Friday, July 31, 2020


As promised last time, here's the first of an excitng new, monthly feature that's really just an old feature hacked up into smaller, more digestible chunks. Doing the quarterly round-up last time took me days. Even I was beginning to get fed up with it by the end. Always take small bites and chew properly or you're going to choke, that's my advice.

The rules are the same as before:
Full song titles used as post titles (even if altered)  - Large, Bold, Green
Quotes from lyrics used as titles (even if altered) - Large, Bold, Blue
Original titles from which quotes were drawn - Small, Italic, Bold, Green
All other music - Small, Italic, Green

That's the short version. The somewhat longer yet disappointingly no more helpful version can be found here.

Posting slowed down a little in July as I weaned myself off a daily routine that started with Blapril and didn't seem to want to stop. With Promptapalooza incoming that may not have been the best timing.

Not that I slowed down all that much. I posted twenty-six times in July and all but four of those posts had some form of song reference in the title, including this one and that aforementioned quarterly megapost, which I entitled, with no little irony,

Too Much Of A Good Thing - The Shirelles - I have a strange history with sixties girl groups. In theory they represent the sound of my childhood. One of the sounds, at least. This one, for example, came out in 1967, when I was nine years old. In fact, I have no memory whatsoever of hearing anything remotely like The Shirelles back then. My introduction to the wonderful world of three part vocal harmony co-incided almost exactly with the first intimations of punk in 1975. It was around then that I began listening, quite obsessively, to Phil Spector and discovering the wonders of 60's garage. In my circle, "punk" was as likely to mean The Monkees or The Crystals as The Ramones or The Damned. If it was fastish, upbeat and two-and a half minutes long, it qualified. That open-mindedness lasted until about the middle of '77, by which time battle lines were being drawn and I was already changing sides.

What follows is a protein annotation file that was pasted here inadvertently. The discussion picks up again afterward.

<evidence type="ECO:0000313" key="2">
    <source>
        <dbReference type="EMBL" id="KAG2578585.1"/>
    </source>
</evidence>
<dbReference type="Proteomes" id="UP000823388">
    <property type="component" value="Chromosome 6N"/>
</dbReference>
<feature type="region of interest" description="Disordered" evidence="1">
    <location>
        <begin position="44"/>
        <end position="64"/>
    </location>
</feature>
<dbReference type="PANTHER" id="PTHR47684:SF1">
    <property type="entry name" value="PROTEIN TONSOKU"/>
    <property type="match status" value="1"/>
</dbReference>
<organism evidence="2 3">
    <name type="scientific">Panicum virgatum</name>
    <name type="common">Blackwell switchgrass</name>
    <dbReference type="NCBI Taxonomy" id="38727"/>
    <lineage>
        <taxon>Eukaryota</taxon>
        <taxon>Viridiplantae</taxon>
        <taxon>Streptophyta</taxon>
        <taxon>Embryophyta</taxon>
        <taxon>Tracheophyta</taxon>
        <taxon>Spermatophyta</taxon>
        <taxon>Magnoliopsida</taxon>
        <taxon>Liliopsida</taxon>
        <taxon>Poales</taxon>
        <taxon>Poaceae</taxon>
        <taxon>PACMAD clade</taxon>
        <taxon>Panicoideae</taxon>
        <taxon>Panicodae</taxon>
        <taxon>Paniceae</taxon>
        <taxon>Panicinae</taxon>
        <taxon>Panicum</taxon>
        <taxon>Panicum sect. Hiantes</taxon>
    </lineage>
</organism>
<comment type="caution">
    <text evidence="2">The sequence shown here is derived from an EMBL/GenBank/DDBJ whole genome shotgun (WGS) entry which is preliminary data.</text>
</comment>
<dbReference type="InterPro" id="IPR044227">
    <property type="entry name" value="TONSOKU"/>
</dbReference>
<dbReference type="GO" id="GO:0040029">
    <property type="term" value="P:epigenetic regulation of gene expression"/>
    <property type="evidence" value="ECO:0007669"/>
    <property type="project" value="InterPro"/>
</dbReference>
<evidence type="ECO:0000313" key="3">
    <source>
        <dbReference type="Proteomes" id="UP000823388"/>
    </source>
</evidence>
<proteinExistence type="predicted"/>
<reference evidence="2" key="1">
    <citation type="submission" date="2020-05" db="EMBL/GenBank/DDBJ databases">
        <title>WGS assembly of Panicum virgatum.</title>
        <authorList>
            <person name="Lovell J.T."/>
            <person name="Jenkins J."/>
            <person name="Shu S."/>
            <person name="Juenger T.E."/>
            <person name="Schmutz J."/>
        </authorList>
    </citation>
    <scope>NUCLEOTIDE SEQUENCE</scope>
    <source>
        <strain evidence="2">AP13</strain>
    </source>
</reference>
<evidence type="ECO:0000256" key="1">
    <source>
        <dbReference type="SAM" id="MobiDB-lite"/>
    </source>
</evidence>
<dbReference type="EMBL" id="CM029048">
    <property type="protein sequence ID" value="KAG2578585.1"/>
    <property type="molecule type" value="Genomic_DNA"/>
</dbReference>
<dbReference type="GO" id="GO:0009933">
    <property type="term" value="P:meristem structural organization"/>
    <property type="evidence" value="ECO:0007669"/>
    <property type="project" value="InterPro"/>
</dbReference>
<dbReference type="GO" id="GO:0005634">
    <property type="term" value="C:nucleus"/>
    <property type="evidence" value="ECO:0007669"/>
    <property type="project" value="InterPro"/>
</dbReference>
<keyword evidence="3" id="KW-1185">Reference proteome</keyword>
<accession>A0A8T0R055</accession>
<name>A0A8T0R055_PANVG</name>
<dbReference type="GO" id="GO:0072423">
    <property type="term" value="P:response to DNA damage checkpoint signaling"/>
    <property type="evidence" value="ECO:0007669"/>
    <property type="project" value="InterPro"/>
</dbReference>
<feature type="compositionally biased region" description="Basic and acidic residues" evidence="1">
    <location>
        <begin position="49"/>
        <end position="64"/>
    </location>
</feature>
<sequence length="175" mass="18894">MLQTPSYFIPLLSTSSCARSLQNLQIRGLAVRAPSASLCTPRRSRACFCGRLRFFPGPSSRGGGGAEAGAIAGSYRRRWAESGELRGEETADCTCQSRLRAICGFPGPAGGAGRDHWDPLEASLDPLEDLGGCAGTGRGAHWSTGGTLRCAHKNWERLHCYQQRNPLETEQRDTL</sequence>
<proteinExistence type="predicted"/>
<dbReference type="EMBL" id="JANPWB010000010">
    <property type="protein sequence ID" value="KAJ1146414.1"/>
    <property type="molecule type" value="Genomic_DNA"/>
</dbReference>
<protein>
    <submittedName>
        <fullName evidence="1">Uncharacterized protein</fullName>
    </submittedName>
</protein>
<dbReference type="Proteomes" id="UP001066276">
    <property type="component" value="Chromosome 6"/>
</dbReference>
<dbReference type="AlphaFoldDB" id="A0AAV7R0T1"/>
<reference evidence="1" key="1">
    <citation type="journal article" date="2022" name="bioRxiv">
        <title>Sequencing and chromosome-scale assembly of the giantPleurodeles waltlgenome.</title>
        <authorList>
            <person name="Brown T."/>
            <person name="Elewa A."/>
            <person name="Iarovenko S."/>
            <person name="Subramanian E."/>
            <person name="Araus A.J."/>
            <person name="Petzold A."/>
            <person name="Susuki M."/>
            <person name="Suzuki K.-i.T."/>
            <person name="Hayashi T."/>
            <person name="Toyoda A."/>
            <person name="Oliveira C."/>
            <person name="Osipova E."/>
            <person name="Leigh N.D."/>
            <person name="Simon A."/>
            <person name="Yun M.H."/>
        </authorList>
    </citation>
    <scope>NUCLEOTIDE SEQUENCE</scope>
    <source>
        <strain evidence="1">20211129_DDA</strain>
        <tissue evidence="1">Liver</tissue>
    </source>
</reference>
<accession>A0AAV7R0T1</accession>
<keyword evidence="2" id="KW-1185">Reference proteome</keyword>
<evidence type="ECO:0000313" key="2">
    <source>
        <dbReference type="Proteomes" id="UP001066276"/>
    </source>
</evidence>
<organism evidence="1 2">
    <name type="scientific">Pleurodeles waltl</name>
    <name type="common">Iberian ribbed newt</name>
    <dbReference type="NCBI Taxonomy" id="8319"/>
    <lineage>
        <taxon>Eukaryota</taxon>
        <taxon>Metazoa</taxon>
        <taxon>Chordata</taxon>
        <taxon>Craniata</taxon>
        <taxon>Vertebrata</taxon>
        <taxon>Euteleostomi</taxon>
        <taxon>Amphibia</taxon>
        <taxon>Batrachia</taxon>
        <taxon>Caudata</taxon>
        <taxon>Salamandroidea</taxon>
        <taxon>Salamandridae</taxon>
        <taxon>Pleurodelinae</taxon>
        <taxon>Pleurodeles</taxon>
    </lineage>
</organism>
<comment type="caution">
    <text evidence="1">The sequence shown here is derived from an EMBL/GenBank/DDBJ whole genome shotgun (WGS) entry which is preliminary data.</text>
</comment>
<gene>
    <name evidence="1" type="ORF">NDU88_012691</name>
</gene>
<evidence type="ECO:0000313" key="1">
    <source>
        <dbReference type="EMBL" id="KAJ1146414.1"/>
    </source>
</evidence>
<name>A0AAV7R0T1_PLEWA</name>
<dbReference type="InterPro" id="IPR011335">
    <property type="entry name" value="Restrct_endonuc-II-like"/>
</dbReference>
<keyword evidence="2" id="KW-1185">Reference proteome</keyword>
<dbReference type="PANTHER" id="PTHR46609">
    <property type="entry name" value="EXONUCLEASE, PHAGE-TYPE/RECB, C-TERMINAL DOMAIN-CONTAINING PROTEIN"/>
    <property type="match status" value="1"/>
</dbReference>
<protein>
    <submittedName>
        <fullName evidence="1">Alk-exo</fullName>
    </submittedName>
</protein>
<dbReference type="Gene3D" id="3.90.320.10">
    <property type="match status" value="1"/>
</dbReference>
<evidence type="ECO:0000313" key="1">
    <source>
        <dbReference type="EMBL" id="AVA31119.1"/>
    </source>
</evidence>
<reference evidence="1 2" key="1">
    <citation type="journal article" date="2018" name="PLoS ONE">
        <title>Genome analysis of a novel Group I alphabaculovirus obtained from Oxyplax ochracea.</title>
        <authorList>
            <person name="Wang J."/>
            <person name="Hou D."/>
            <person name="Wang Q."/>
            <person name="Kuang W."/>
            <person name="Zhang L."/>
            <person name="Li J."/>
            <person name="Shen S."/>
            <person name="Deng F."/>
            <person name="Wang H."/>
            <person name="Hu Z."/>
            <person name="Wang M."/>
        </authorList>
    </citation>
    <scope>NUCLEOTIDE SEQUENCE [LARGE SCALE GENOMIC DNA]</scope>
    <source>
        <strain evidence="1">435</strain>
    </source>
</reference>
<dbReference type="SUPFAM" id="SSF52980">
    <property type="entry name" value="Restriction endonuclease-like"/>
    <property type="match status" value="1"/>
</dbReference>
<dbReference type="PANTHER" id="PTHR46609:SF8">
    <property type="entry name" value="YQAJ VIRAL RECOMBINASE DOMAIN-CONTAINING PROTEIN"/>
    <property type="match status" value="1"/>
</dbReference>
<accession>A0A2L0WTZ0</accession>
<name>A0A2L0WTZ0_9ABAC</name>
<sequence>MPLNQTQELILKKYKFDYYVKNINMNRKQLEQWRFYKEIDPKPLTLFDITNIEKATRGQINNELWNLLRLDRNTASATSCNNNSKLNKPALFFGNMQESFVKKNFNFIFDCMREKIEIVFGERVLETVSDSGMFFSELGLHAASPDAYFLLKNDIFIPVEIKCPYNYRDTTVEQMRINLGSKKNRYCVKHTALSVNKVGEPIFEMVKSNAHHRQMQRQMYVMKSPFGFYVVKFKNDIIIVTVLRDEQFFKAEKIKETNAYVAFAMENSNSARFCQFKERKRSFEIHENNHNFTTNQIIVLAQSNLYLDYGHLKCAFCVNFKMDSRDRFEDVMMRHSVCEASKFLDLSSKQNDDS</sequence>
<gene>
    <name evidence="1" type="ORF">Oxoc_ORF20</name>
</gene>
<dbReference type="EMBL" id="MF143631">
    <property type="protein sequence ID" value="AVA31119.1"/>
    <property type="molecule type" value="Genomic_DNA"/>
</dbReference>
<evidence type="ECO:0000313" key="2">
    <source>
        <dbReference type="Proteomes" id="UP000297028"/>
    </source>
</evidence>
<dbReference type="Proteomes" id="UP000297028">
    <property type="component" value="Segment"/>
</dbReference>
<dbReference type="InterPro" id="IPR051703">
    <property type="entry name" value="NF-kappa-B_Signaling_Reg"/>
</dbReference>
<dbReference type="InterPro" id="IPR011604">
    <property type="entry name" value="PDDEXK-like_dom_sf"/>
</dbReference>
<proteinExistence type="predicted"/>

Broken English - Marianne Faithful -Broken English is a great album. If it doesn't sound quite as sharp thirty years on that's only because time rounds the edges of all things. Back in 1979 it was about as smooth as a mouthful of broken glass, which is what Marianne sounded like she was singing through on half the tracks, particularly the jaw-droppingly NFSW Why'd Ya Do It? Plenty of people tried to re-invent themselves when the new wave looked like it might wash their careers straight down the drain but few made such a convincing job of it as she did. And she kept on doing it, too.

So Stick Around - Benny and the Jets - Elton John - Ah, Elton. What an enigma. One of the strangest megastars you could wish for. A singer-songwriter who doesn't write any of his own lyrics. A flamboyant peacock who looks like a small-town accountant. A self-obsessed self-publicist who's also open, honest and endearing. And the songs. My god, the songs. Benny and the Jets is unsinkable, indestructible, relentless. And I love relentlessness. Also much harder to sing than you might imagine, as evidenced by Elton's assault on the falsetto line in the Soul Train clip above. Could be why there aren't many good covers out there, either, but there are a few. The Beastie Boys ft. Biz Markie is a particular favorite of mine. Biz Markie's having no truck with the tricky bits, that's for sure. The song about the song, Benny and the Jetts by TV Girl is even better, although why they added the extra "t" is anyone's guess.